Benefits of Mature Compost
Mature Compost is a stable humus material created by: combining organic wastes (e.g. Yard trimmings, food wastes, manures) in proper ratios into piles, rows, or vessels; adding bulking agents (e.g. Wood chips), as necessary, to provide air space; controlling temperature, moisture and oxygen to achieve accelerated decomposition; and allowing the finished material to fully stabilize and mature through a curing process.
Decomposition is performed by naturally occurring microorganisms (e.g. bacteria, fungi) that utilize the organic materials for their food and energy sources. Proper primary composting involves temperatures between 110 and 150 degrees Fahrenheit, moisture content between 50 and 60%, and adequate oxygen for the microbes. It is complete when pile temperatures decline and remain below approximately 105 degrees Fahrenheit. A subsequent curing period of 2 to 6 months is required for the compost to mature, after which it will not overheat or produce unpleasant odors during storage, and can be beneficially used.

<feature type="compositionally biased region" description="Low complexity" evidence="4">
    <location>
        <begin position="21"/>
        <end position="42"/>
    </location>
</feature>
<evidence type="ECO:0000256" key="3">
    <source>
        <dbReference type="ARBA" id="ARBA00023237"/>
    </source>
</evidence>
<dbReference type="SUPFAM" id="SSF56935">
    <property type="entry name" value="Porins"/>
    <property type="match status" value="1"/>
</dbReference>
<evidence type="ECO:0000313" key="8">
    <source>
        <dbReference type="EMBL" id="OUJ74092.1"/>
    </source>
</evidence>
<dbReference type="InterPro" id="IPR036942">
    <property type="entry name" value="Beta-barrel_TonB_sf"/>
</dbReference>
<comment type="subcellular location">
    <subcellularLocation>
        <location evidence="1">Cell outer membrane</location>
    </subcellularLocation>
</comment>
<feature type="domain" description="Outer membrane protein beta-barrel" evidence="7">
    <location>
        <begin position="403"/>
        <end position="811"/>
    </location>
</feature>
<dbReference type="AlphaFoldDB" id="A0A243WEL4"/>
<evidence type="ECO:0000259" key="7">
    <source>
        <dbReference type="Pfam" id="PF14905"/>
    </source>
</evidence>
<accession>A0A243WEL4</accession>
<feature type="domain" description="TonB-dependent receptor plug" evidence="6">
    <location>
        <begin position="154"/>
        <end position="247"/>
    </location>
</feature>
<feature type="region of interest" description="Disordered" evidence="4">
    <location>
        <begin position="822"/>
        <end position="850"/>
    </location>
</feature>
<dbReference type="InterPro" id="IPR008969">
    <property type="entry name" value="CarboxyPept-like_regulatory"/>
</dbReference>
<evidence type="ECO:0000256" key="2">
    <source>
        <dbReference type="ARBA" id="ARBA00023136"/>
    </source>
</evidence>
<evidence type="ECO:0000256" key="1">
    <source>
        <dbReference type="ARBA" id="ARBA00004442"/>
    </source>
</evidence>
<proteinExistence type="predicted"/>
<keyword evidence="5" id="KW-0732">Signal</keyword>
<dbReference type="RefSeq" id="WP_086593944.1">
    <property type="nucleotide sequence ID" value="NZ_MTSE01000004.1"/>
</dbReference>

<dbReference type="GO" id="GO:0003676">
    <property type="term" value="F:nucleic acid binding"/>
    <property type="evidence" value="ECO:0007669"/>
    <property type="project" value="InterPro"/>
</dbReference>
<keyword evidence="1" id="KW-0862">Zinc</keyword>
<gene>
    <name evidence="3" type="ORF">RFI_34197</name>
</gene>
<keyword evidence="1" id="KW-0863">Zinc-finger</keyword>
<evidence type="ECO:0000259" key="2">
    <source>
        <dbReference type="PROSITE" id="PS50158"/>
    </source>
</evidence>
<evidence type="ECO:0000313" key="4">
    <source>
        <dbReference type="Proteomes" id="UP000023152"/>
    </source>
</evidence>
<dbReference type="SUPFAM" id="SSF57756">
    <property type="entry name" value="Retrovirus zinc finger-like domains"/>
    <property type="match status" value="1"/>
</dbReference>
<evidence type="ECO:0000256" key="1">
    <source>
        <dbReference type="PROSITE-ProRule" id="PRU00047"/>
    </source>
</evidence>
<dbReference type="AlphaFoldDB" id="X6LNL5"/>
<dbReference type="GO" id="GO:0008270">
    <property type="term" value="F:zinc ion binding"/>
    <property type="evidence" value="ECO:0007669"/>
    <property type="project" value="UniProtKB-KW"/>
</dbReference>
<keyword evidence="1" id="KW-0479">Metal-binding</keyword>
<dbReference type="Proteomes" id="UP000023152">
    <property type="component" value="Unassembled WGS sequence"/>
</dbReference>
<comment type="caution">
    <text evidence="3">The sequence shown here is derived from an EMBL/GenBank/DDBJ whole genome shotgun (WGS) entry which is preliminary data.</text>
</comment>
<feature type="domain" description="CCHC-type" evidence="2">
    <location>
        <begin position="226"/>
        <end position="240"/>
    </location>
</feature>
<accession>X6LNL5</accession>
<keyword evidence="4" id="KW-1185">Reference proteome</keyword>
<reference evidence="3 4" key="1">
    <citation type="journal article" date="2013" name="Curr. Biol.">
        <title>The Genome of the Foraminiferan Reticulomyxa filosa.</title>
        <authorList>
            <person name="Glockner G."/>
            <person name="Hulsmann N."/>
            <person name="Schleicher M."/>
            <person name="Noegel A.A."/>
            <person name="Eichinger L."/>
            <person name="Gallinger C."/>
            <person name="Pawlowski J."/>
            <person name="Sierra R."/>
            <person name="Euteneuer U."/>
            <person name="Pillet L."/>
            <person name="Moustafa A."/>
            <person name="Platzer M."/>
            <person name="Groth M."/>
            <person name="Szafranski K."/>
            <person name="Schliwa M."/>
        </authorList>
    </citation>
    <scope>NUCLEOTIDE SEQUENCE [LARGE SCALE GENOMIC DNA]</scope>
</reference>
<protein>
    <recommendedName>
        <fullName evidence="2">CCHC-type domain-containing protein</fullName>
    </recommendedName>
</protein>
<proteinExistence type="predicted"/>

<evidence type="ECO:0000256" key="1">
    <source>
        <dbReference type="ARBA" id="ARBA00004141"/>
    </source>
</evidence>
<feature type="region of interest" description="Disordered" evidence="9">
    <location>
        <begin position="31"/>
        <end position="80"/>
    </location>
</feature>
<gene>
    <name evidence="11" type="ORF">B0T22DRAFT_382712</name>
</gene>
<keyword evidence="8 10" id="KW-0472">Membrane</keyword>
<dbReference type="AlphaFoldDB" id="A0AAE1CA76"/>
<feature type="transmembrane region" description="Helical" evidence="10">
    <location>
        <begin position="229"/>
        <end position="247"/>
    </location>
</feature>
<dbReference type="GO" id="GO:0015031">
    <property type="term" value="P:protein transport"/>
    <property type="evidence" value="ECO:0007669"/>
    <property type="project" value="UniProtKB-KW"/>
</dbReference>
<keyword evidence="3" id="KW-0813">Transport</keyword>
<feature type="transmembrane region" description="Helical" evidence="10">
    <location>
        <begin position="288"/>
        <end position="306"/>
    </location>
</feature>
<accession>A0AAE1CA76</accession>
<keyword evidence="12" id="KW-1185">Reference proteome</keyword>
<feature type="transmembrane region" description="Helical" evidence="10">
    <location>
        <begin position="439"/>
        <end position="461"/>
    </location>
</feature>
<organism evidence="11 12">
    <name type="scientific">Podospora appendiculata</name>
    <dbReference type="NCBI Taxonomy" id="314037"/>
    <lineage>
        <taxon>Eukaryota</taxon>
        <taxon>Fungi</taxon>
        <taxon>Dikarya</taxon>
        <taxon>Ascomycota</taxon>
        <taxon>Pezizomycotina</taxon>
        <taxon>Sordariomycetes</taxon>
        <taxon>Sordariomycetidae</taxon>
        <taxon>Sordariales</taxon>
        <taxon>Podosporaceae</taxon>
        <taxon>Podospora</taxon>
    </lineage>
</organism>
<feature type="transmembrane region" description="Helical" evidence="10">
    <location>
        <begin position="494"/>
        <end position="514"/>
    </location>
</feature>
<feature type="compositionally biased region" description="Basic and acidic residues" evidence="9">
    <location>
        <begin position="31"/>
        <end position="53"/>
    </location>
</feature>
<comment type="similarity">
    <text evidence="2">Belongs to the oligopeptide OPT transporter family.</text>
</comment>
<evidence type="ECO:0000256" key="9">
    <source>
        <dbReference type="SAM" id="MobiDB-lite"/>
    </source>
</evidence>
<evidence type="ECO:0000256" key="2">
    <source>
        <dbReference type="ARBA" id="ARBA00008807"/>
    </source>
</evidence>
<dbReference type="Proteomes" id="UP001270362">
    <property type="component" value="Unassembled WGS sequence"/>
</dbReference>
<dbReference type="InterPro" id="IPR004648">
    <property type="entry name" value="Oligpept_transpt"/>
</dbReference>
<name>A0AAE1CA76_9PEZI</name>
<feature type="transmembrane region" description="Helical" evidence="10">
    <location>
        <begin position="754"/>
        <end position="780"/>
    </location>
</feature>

Soil / Plant Improvements
- Improves soil structure
- Reduces soil compaction and crusting
- Increases ease of cultivation
- Improves water infiltration & drought tolerance
- Increases microbial and earthworm population
- Improves nutrient holding capacity
- Reduces fertilizer requirements
- Improves root growth & yields
- Protects plants from disease
Pollution Prevention / Remediation
- Prevents erosion of embankments, roadsides, and hillsides
- Binds heavy metals in contaminated soils
- Degrades many pesticides
- Absorbs odors and degrades volatile organic compounds
- Diverts organics from landfills into compost, reducing waste burden and methane production
Sources: A.H. Christian & G. K. Evanylo, Extension Specialists, Department of Crop & Soil Environmental Sciences, Virginia Tech; R. Green, Office of Solid Waste, U. S. Environmental Protection Agency; Organics Recycling and Composting Committee (ORCC) of the Virginia Recycling Association. (VRA).